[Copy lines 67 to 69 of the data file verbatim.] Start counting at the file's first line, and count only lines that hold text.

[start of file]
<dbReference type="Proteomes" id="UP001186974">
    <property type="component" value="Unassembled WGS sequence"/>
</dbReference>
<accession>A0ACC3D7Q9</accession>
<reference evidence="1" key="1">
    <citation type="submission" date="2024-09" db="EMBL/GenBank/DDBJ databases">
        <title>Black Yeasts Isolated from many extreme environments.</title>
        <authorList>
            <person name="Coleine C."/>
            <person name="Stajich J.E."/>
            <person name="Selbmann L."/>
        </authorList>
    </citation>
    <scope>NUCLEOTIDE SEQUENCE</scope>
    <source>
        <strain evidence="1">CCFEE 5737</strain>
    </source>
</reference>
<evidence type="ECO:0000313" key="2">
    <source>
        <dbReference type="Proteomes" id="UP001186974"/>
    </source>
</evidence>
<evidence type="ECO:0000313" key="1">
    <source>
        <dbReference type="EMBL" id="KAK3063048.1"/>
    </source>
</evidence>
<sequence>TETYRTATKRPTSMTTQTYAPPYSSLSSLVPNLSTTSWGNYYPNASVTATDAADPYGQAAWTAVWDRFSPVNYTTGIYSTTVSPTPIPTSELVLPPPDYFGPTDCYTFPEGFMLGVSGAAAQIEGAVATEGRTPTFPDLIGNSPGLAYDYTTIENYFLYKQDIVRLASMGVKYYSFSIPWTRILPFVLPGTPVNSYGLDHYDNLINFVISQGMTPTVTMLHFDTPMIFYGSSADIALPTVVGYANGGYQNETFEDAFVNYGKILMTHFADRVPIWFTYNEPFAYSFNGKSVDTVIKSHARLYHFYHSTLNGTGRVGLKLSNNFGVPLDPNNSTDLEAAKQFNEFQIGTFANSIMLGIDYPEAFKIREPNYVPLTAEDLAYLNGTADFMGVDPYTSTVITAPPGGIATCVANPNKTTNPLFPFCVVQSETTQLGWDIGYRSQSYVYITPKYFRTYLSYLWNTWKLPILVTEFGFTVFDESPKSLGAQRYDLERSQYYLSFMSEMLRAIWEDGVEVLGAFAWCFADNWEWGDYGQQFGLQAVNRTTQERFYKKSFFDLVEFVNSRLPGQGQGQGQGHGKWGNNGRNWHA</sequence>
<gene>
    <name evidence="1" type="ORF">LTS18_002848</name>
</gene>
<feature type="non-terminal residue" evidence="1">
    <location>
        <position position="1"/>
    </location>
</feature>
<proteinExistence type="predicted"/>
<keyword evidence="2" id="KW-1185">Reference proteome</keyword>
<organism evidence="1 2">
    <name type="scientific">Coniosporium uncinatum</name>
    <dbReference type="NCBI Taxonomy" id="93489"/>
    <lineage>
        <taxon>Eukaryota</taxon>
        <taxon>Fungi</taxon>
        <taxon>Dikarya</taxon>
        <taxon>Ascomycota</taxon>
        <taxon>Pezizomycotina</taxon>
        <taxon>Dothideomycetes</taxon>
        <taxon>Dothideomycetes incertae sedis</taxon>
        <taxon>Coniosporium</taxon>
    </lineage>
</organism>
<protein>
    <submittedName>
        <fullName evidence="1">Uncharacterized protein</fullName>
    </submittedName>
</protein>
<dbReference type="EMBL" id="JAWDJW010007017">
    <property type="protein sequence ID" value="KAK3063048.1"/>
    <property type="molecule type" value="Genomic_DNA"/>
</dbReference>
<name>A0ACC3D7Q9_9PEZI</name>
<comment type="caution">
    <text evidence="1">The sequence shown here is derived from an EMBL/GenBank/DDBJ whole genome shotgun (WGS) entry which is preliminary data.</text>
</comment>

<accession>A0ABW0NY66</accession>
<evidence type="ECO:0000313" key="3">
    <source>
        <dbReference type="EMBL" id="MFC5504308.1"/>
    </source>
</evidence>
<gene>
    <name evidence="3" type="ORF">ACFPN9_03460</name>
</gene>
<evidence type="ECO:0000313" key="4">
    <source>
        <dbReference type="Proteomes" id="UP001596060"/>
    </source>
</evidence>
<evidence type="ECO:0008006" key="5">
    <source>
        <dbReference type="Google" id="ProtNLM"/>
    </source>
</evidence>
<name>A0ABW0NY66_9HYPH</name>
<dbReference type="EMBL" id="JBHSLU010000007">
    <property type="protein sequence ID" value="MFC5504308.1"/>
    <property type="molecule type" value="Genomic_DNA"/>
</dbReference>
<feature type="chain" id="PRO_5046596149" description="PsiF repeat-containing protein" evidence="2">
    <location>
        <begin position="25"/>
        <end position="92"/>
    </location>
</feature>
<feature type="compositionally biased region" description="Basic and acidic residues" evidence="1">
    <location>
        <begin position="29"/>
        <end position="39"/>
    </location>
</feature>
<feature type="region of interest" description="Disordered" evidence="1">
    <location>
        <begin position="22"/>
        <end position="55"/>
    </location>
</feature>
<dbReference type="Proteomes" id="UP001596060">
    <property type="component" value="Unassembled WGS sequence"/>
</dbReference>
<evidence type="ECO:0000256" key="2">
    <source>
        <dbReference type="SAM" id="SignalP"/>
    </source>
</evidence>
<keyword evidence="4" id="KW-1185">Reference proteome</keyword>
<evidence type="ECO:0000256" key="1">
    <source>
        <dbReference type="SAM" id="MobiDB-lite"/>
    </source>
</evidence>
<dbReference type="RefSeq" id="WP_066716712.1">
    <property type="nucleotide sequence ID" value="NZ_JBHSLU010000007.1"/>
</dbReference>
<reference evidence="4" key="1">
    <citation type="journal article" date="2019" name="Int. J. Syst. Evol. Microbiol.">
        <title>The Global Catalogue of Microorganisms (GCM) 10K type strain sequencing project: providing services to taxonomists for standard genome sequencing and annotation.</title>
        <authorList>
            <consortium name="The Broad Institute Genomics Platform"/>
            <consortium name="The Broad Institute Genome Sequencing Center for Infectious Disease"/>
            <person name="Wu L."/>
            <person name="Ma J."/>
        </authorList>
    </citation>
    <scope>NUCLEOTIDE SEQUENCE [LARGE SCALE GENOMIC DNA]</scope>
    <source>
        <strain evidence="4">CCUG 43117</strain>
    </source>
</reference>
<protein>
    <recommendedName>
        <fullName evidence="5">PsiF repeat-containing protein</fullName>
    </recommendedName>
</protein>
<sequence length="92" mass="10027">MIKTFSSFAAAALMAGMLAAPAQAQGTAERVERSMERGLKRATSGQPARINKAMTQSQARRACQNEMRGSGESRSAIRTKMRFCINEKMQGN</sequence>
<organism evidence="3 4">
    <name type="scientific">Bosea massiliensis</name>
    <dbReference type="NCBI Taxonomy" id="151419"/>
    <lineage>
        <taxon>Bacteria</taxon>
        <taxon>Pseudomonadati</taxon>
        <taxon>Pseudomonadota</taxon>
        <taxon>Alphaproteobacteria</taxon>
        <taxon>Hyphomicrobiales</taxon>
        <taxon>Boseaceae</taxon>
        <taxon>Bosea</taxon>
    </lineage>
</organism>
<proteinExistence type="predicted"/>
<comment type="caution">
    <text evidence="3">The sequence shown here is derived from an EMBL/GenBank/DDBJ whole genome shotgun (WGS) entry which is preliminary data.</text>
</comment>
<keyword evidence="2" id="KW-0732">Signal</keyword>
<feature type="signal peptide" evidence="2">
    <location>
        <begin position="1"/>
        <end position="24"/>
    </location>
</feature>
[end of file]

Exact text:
<accession>A0ABW0NY66</accession>
<evidence type="ECO:0000313" key="3">
    <source>